The Praxiology of Teaching

Dr. Robert Swerdlow • professor emeritus • New York University


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"Critics have said subpar teaching programs too often hamper school-systems, churning out graduates familiar with theory but lacking in practical classroom skills." — New York Times —

"The focus of teacher education is on knowledge and desire; while teacher training emphasizes application! A teacher's professional development requires both — education for building the mind and training for providing the skills." — Professor Robert Swerdlow, NYU —

PRAXIOLOGY is the study of human action and conduct. Its root is in the Greek word "praxis" meaning to do, or the practice of an art, science, or technical occupation. Praxiology, refers to the knowledge of practices which is recognized as one of the four major domains of knowledge –– [Formal; Descriptive; Prescriptive; and Praxiological]. Praxiology is perhaps best represented in higher education within certain professional schools and departments including law, engineering and medicine. Within these disciplines, training is largely designed around a clinical or professional body of subject matter which serves to bring about what is valued — or what ought to be — through action. Many of our doctors and engineers and lawyers are now being prepared with the aid of training programs that are performance-based. Most teachers, however, are not. Yet, teacher education students and recent graduates will need to master many skills if they are to be successful in their chosen profession.
Over the years, this author's research interests have focused on the praxis of the teaching process, especially as it relates to the pre- and in-service preparation of teachers. In summary, a model was developed to provide a simplified representation of the major role areas in which teachers must, by the very nature of their job, have considerable knowledge and skills. The model then served in the identification of desired teaching competencies; the selection of all training content and components; and the development of a criterion-referenced delivery system. While today's teachers wear many hats only six of these were selected for inclusion in the model.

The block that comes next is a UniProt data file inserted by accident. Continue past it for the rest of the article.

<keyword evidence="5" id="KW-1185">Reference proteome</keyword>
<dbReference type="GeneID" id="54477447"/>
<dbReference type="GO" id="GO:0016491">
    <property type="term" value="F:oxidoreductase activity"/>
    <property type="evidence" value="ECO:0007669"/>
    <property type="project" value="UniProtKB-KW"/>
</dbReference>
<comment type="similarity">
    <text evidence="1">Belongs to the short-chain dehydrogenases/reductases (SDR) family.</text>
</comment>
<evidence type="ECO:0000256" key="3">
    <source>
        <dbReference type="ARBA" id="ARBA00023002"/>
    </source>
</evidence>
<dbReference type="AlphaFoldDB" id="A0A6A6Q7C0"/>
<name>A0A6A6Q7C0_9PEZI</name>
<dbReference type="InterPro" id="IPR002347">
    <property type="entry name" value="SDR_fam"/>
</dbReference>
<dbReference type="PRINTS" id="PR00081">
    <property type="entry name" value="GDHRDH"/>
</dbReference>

By far the most often cited of the desired teacher attributes, both in terms of importance and numbers fall into two general categories — subject expertise (cognitive domain) and teacher backgrounds & motivations (affective domain). Of course teachers need to be subject experts. They select content, organize content, update content, and then deliver content in their disciplines. Clearly, they must know their subjects. And teachers must also be knowledgeable about such important things as child and adolescent development, learning theory, educational philosophy, history of education, and the like. Plus they should want to teach others. But knowledge and desire, alone, do not make for a complete teacher. In reality, very few students will be inspired and motivated solely by a teacher's personal attributes and subject knowledge. Skills are also required!
This current work is designed to provide in-depth coverage of the four remaining teaching roles that have been identified as important to the teaching/learning process — acting, managing, developing and selling. All are skills (psychomotor domain). And all can be taught.
ACTING: Great teachers are good actors! Teachers who can effectively demonstrate acting skills, whether consciously or unconsciously, appear to be some our better teachers. Use this book to hone skills relating to vocal expression, bodily actions, role-playing, and the use of space and props. Techniques for generating surprise, creating suspense, and using humor in the classroom are other acting skills to master.
MANAGING: Top-notch teachers are also good managers! Techniques for planning, coordinating, commanding, controlling, organizing, guiding, coaching and facilitating are required. Skills needed to be an effective classroom manager are delivered here.
DEVELOPING: Successful teachers are accomplished developers! They must create and adapt a wide variety of audio and visual teaching materials for instructional use. Acquire the skills needed to creatively use both traditional tools and the computer to enhance professional productivity. Learn by doing! Then use the multimedia materials you develop to improve instruction in your own classroom situation.
SELLING: The best teachers are also accomplished sellers! They need to be able to sell their subjects to students. Like good sales people the best teachers will know their audience, plan the campaign accordingly, and then motivate their students to buy into their product, which is education! Develop the selling skills needed to help 'close the sale' here.
Based upon the hypothesis that it is the degree of mastery, both within and among the identified teaching roles, that will determine a teacher's effectiveness. It stands to reason then, that pre and in-service training, specifically designed to deliver a missing skill or skills that a teacher will need for success in the classroom, can provide us with a more viable means for upgrading the overall quality of our teaching professionals. So learn and enjoy!